Joe Boyd's illustrations of nature, place and movement show a never-ending thirst for adventure

Joe Boyd 's artistic journey began at a young age. Growing up in the serene landscapes of Cumbria, at just 16, he enrolled in art college in Carlisle. This early exposure to art sowed the seeds of his passion for visual storytelling.

However, his move to Leeds in 2013 to study illustration marked a pivotal moment in his career. At university, Joe's interests expanded into the realms of editorial and publishing projects, along with forays into screen-printing and frame-by-frame animation. During this time, he began receiving recognition for his illustration work, particularly in the form of event posters.

After graduation, Joe was determined to carve a path in the world of freelance illustration. However, it took several years of financial support from other work before his dream became a sustainable reality. Much of his formative years in Leeds were spent at Duke Studios, a creative hub that served as a launchpad for his career. Here, he found support, mentorship and creative camaraderie that would shape his artistic trajectory.

One pivotal moment in Joe's career, though, came from a commission by the esteemed film production company Studiocanal. This collaboration led to a series of artworks celebrating film releases, a partnership that spanned several years and encompassed artwork, animations and film posters. It was this significant project that catapulted Joe into the creative spotlight and set the stage for his subsequent endeavours – not least the opportunity to pack up and work remotely with his partner in countries like Berlin, Croatia, South East Asia and Lisbon, where he's currently based.

Each place he's visited and the natural world which it inhabits has contributed to Joe's creative inspiration. "I love drawing natural elements – leaves, waves, clouds – so exploring nature in all these different places and seeing how different cultures interact and live alongside nature is super interesting and has sparked many ideas," he says. Besides this, he also pulls inspiration from the early 20th-century artists Sybil Andrews and Cyril Power, known for their linocut works characterised by dynamic compositions. As a result, his works merge contemporary aesthetics with a harmonious blend of tradition and modernity.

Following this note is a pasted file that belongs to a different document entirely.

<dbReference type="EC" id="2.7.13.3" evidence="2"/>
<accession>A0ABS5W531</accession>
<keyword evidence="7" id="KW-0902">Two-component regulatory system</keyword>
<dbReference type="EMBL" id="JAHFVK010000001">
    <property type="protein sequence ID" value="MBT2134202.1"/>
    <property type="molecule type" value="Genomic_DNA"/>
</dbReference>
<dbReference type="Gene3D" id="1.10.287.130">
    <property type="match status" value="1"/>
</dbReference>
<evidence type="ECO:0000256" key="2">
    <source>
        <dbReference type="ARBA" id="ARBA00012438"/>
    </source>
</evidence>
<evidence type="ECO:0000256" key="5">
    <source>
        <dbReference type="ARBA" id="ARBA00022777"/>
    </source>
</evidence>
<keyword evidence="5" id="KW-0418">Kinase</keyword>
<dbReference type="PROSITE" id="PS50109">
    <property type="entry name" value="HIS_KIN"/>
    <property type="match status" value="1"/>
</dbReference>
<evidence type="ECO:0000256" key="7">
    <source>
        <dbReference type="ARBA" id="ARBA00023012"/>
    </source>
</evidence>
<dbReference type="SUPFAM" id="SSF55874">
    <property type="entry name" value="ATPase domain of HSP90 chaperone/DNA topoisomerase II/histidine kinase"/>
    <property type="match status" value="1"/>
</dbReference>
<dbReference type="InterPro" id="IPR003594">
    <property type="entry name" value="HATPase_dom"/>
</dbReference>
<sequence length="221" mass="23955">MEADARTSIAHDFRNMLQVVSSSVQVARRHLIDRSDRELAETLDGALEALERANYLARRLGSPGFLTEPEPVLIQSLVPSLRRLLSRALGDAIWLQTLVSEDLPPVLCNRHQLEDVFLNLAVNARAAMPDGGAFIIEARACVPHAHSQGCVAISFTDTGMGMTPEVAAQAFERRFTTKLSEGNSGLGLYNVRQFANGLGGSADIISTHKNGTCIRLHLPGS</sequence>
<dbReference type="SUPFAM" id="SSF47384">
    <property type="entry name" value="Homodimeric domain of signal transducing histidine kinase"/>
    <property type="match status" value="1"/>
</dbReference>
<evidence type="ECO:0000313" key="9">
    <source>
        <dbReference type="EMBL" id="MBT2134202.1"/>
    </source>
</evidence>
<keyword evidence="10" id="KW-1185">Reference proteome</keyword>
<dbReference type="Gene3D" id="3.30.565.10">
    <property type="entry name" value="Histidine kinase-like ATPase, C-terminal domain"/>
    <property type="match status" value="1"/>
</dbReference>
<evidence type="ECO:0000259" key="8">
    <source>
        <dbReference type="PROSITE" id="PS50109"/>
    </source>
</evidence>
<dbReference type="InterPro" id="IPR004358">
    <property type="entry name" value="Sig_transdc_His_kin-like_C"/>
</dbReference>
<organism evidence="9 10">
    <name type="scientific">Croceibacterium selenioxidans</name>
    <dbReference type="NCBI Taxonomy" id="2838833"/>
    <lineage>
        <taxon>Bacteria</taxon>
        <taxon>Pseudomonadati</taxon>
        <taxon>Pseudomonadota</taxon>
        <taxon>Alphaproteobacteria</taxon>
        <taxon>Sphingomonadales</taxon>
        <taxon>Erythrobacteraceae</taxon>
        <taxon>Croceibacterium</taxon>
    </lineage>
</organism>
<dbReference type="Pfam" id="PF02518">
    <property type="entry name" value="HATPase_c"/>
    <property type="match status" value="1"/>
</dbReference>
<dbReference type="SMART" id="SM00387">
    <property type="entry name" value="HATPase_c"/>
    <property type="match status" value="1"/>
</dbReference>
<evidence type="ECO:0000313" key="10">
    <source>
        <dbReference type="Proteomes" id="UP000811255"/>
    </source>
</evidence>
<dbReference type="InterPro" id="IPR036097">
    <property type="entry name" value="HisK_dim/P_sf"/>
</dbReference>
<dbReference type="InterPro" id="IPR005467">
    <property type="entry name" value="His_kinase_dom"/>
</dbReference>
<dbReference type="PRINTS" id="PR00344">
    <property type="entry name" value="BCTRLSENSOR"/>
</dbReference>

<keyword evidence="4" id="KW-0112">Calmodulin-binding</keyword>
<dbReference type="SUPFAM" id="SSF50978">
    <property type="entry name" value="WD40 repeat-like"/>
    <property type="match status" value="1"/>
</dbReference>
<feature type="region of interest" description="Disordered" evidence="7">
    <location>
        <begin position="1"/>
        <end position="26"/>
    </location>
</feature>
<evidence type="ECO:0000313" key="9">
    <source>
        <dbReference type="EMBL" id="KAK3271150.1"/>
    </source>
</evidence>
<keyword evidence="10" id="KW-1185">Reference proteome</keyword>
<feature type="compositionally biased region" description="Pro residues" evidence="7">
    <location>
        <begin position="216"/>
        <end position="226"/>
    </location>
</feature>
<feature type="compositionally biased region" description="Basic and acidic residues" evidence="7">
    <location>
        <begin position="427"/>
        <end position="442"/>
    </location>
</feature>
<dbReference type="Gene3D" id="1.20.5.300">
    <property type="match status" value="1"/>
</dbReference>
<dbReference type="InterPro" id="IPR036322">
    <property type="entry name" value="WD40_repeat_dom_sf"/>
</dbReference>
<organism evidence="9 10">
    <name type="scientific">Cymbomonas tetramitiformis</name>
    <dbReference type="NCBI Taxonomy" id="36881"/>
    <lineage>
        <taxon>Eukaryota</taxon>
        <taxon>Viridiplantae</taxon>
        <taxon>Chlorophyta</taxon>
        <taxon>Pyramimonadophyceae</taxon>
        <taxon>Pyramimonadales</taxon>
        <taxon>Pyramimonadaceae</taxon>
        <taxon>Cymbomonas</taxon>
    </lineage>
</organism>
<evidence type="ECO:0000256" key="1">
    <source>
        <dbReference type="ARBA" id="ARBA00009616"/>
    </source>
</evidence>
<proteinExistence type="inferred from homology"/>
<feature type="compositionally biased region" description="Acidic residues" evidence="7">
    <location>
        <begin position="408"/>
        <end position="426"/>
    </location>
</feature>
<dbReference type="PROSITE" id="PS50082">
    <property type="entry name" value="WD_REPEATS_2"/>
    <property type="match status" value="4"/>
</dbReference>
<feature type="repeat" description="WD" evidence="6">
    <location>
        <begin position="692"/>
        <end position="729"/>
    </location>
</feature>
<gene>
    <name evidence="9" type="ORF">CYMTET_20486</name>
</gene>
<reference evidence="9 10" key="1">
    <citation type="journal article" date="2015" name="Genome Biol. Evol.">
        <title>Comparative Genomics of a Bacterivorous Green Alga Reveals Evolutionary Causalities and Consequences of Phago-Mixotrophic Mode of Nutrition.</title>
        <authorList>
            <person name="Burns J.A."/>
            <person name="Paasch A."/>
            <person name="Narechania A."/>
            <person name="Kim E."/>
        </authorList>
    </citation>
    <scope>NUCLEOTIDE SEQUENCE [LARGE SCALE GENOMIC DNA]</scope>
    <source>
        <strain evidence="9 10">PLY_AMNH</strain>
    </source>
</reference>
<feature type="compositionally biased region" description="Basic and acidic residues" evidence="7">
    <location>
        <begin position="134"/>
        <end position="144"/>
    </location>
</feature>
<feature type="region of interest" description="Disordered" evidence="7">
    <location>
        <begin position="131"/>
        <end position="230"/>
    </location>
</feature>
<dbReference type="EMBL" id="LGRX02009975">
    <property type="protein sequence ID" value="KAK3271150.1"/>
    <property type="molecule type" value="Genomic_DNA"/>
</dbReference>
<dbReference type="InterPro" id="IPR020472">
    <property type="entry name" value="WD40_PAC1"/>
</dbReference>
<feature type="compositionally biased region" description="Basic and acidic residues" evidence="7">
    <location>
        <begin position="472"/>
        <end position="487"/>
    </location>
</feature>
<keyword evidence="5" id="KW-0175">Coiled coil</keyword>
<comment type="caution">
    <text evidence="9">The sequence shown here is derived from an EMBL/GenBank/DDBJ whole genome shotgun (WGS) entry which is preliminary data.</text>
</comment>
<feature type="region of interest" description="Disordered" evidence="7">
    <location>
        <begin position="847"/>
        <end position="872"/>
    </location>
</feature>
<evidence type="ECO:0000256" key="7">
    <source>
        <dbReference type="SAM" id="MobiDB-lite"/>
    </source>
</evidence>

When creating one of his nature-rich artworks, Joe usually begins with an array of pencil sketches on paper. "Drawing on paper feels way more intuitive and playful to me for generating compositions and ideas," he shares. Once these sketches are digitised, he turns to Photoshop and uses a Wacom tablet. The artist meticulously builds his illustrations by layering colours and erasing sections to reveal lighter tones and the underlying paper. "This reductive, print-making-inspired approach is super satisfying," he adds. "It feels like sculpting the image by slowly creating depth with erased highlights and the parts left dart."

In recent times, Joe has been delving into the concept of movement by incorporating "natural forms and flowing elements" in his compositions. "I wanted to focus on capturing movement more explicitly," he continues. To do this, he challenges himself to depict subjects in various states of motion, akin to animation, before amalgamating these states into a cohesive final image. His piece Pecker is a prime example of how he showcases a dynamic, almost surreal energy through his work.

Looking ahead, Joe's journey promises to be exciting. His first commissioned book cover project, set to be released soon, marks a significant milestone. Additionally, he aspires to engage in more editorial work, returning to conceptual illustration – a pursuit that brings him the utmost satisfaction.


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